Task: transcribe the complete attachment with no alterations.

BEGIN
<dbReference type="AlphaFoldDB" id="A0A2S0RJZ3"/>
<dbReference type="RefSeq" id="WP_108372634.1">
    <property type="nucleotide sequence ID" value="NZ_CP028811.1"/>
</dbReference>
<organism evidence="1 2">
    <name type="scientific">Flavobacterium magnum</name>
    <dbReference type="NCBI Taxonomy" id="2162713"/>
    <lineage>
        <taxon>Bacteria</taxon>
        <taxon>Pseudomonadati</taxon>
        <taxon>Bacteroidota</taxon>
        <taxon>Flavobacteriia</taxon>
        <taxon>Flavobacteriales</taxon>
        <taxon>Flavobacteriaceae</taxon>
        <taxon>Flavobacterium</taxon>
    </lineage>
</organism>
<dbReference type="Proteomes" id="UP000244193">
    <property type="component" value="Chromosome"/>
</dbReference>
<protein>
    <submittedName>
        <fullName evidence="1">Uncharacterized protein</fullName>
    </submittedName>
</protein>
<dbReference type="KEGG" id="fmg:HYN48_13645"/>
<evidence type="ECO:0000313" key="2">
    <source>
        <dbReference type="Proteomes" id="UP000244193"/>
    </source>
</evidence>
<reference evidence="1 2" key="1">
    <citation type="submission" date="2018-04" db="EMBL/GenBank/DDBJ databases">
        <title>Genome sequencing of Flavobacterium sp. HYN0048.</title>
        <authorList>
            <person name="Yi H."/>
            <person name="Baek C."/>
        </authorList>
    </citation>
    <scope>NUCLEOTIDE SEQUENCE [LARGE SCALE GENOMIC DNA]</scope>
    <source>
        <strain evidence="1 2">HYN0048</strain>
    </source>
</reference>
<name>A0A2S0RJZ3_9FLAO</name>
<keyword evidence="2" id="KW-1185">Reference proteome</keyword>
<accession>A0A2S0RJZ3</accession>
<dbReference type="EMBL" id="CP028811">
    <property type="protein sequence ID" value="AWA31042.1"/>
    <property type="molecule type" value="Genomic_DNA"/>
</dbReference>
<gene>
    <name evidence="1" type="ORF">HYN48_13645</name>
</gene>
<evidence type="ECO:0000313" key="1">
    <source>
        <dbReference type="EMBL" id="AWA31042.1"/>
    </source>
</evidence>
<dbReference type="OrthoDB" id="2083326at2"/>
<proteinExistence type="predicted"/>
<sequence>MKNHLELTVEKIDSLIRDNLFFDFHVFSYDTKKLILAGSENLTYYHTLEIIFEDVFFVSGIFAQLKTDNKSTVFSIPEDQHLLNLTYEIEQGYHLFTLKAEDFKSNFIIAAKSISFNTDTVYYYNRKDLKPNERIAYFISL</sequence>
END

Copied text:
<dbReference type="AlphaFoldDB" id="A0A2S0RJZ3"/>
<dbReference type="RefSeq" id="WP_108372634.1">
    <property type="nucleotide sequence ID" value="NZ_CP028811.1"/>
</dbReference>
<organism evidence="1 2">
    <name type="scientific">Flavobacterium magnum</name>
    <dbReference type="NCBI Taxonomy" id="2162713"/>
    <lineage>
        <taxon>Bacteria</taxon>
        <taxon>Pseudomonadati</taxon>
        <taxon>Bacteroidota</taxon>
        <taxon>Flavobacteriia</taxon>
        <taxon>Flavobacteriales</taxon>
        <taxon>Flavobacteriaceae</taxon>
        <taxon>Flavobacterium</taxon>
    </lineage>
</organism>
<dbReference type="Proteomes" id="UP000244193">
    <property type="component" value="Chromosome"/>
</dbReference>
<protein>
    <submittedName>
        <fullName evidence="1">Uncharacterized protein</fullName>
    </submittedName>
</protein>
<dbReference type="KEGG" id="fmg:HYN48_13645"/>
<evidence type="ECO:0000313" key="2">
    <source>
        <dbReference type="Proteomes" id="UP000244193"/>
    </source>
</evidence>
<reference evidence="1 2" key="1">
    <citation type="submission" date="2018-04" db="EMBL/GenBank/DDBJ databases">
        <title>Genome sequencing of Flavobacterium sp. HYN0048.</title>
        <authorList>
            <person name="Yi H."/>
            <person name="Baek C."/>
        </authorList>
    </citation>
    <scope>NUCLEOTIDE SEQUENCE [LARGE SCALE GENOMIC DNA]</scope>
    <source>
        <strain evidence="1 2">HYN0048</strain>
    </source>
</reference>
<name>A0A2S0RJZ3_9FLAO</name>
<keyword evidence="2" id="KW-1185">Reference proteome</keyword>
<accession>A0A2S0RJZ3</accession>
<dbReference type="EMBL" id="CP028811">
    <property type="protein sequence ID" value="AWA31042.1"/>
    <property type="molecule type" value="Genomic_DNA"/>
</dbReference>
<gene>
    <name evidence="1" type="ORF">HYN48_13645</name>
</gene>
<evidence type="ECO:0000313" key="1">
    <source>
        <dbReference type="EMBL" id="AWA31042.1"/>
    </source>
</evidence>
<dbReference type="OrthoDB" id="2083326at2"/>
<proteinExistence type="predicted"/>
<sequence>MKNHLELTVEKIDSLIRDNLFFDFHVFSYDTKKLILAGSENLTYYHTLEIIFEDVFFVSGIFAQLKTDNKSTVFSIPEDQHLLNLTYEIEQGYHLFTLKAEDFKSNFIIAAKSISFNTDTVYYYNRKDLKPNERIAYFISL</sequence>